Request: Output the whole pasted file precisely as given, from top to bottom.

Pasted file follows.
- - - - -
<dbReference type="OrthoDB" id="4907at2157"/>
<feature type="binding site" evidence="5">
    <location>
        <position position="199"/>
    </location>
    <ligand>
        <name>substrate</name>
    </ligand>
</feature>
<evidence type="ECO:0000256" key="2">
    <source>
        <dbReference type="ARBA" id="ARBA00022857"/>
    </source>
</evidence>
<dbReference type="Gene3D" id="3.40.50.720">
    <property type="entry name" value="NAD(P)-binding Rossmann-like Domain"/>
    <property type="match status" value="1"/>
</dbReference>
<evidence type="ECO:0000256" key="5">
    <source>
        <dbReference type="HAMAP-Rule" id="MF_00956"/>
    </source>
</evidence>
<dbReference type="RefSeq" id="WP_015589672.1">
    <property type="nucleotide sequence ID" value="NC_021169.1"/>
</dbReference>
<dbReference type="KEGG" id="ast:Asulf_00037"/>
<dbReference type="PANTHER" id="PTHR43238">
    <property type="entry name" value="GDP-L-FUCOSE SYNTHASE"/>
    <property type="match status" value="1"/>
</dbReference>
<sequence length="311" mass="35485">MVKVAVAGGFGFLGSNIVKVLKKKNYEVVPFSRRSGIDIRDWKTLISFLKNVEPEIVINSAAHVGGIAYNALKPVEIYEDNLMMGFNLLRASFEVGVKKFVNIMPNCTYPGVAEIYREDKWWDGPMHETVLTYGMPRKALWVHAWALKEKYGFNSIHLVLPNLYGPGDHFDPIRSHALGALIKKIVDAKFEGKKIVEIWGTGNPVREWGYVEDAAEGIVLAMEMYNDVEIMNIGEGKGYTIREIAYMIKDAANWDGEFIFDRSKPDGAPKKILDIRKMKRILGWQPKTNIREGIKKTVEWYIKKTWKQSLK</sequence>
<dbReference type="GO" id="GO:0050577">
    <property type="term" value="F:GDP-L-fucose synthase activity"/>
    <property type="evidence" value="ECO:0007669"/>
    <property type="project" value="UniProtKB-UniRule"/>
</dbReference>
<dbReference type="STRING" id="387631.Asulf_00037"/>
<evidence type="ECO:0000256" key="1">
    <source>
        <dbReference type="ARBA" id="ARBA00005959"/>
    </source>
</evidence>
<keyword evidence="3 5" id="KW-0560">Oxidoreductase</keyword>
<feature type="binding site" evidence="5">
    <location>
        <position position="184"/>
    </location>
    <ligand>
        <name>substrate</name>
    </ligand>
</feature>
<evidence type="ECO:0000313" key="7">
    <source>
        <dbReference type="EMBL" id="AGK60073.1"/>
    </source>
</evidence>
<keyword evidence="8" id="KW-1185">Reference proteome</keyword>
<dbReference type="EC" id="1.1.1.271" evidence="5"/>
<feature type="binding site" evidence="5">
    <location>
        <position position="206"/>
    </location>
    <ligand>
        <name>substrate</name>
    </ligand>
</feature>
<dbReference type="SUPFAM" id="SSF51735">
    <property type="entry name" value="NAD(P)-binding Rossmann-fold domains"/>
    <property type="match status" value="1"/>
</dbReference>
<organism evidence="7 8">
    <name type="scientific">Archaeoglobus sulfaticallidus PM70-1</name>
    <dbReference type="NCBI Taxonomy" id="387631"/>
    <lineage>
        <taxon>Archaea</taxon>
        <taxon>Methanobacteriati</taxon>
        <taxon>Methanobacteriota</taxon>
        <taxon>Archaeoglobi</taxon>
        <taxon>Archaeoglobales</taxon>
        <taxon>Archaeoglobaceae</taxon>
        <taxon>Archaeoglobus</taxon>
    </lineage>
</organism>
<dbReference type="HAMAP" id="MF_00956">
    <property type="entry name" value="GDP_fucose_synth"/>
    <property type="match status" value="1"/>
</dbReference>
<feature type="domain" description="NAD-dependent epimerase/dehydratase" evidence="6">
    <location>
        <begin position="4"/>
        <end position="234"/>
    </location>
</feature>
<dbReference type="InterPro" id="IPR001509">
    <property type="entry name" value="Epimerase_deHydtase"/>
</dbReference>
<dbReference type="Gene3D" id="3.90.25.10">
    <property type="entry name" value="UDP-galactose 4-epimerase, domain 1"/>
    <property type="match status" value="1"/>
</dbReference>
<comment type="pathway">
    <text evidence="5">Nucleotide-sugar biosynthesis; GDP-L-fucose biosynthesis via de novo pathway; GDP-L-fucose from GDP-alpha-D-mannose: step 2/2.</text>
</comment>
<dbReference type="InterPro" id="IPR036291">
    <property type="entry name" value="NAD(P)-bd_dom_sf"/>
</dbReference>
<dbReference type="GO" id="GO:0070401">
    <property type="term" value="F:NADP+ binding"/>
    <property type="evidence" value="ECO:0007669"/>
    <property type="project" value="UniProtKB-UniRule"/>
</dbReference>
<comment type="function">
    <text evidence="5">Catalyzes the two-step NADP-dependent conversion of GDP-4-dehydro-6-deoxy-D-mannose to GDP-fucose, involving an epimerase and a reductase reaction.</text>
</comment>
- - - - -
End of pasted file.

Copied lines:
<dbReference type="OrthoDB" id="4907at2157"/>
<feature type="binding site" evidence="5">
    <location>
        <position position="199"/>
    </location>
    <ligand>
        <name>substrate</name>
    </ligand>
</feature>
<evidence type="ECO:0000256" key="2">
    <source>
        <dbReference type="ARBA" id="ARBA00022857"/>
    </source>
</evidence>
<dbReference type="Gene3D" id="3.40.50.720">
    <property type="entry name" value="NAD(P)-binding Rossmann-like Domain"/>
    <property type="match status" value="1"/>
</dbReference>
<evidence type="ECO:0000256" key="5">
    <source>
        <dbReference type="HAMAP-Rule" id="MF_00956"/>
    </source>
</evidence>
<dbReference type="RefSeq" id="WP_015589672.1">
    <property type="nucleotide sequence ID" value="NC_021169.1"/>
</dbReference>
<dbReference type="KEGG" id="ast:Asulf_00037"/>
<dbReference type="PANTHER" id="PTHR43238">
    <property type="entry name" value="GDP-L-FUCOSE SYNTHASE"/>
    <property type="match status" value="1"/>
</dbReference>
<sequence length="311" mass="35485">MVKVAVAGGFGFLGSNIVKVLKKKNYEVVPFSRRSGIDIRDWKTLISFLKNVEPEIVINSAAHVGGIAYNALKPVEIYEDNLMMGFNLLRASFEVGVKKFVNIMPNCTYPGVAEIYREDKWWDGPMHETVLTYGMPRKALWVHAWALKEKYGFNSIHLVLPNLYGPGDHFDPIRSHALGALIKKIVDAKFEGKKIVEIWGTGNPVREWGYVEDAAEGIVLAMEMYNDVEIMNIGEGKGYTIREIAYMIKDAANWDGEFIFDRSKPDGAPKKILDIRKMKRILGWQPKTNIREGIKKTVEWYIKKTWKQSLK</sequence>
<dbReference type="GO" id="GO:0050577">
    <property type="term" value="F:GDP-L-fucose synthase activity"/>
    <property type="evidence" value="ECO:0007669"/>
    <property type="project" value="UniProtKB-UniRule"/>
</dbReference>
<dbReference type="STRING" id="387631.Asulf_00037"/>
<evidence type="ECO:0000256" key="1">
    <source>
        <dbReference type="ARBA" id="ARBA00005959"/>
    </source>
</evidence>
<keyword evidence="3 5" id="KW-0560">Oxidoreductase</keyword>
<feature type="binding site" evidence="5">
    <location>
        <position position="184"/>
    </location>
    <ligand>
        <name>substrate</name>
    </ligand>
</feature>
<evidence type="ECO:0000313" key="7">
    <source>
        <dbReference type="EMBL" id="AGK60073.1"/>
    </source>
</evidence>
<keyword evidence="8" id="KW-1185">Reference proteome</keyword>
<dbReference type="EC" id="1.1.1.271" evidence="5"/>
<feature type="binding site" evidence="5">
    <location>
        <position position="206"/>
    </location>
    <ligand>
        <name>substrate</name>
    </ligand>
</feature>
<dbReference type="SUPFAM" id="SSF51735">
    <property type="entry name" value="NAD(P)-binding Rossmann-fold domains"/>
    <property type="match status" value="1"/>
</dbReference>
<organism evidence="7 8">
    <name type="scientific">Archaeoglobus sulfaticallidus PM70-1</name>
    <dbReference type="NCBI Taxonomy" id="387631"/>
    <lineage>
        <taxon>Archaea</taxon>
        <taxon>Methanobacteriati</taxon>
        <taxon>Methanobacteriota</taxon>
        <taxon>Archaeoglobi</taxon>
        <taxon>Archaeoglobales</taxon>
        <taxon>Archaeoglobaceae</taxon>
        <taxon>Archaeoglobus</taxon>
    </lineage>
</organism>
<dbReference type="HAMAP" id="MF_00956">
    <property type="entry name" value="GDP_fucose_synth"/>
    <property type="match status" value="1"/>
</dbReference>
<feature type="domain" description="NAD-dependent epimerase/dehydratase" evidence="6">
    <location>
        <begin position="4"/>
        <end position="234"/>
    </location>
</feature>
<dbReference type="InterPro" id="IPR001509">
    <property type="entry name" value="Epimerase_deHydtase"/>
</dbReference>
<dbReference type="Gene3D" id="3.90.25.10">
    <property type="entry name" value="UDP-galactose 4-epimerase, domain 1"/>
    <property type="match status" value="1"/>
</dbReference>
<comment type="pathway">
    <text evidence="5">Nucleotide-sugar biosynthesis; GDP-L-fucose biosynthesis via de novo pathway; GDP-L-fucose from GDP-alpha-D-mannose: step 2/2.</text>
</comment>
<dbReference type="InterPro" id="IPR036291">
    <property type="entry name" value="NAD(P)-bd_dom_sf"/>
</dbReference>
<dbReference type="GO" id="GO:0070401">
    <property type="term" value="F:NADP+ binding"/>
    <property type="evidence" value="ECO:0007669"/>
    <property type="project" value="UniProtKB-UniRule"/>
</dbReference>
<comment type="function">
    <text evidence="5">Catalyzes the two-step NADP-dependent conversion of GDP-4-dehydro-6-deoxy-D-mannose to GDP-fucose, involving an epimerase and a reductase reaction.</text>
</comment>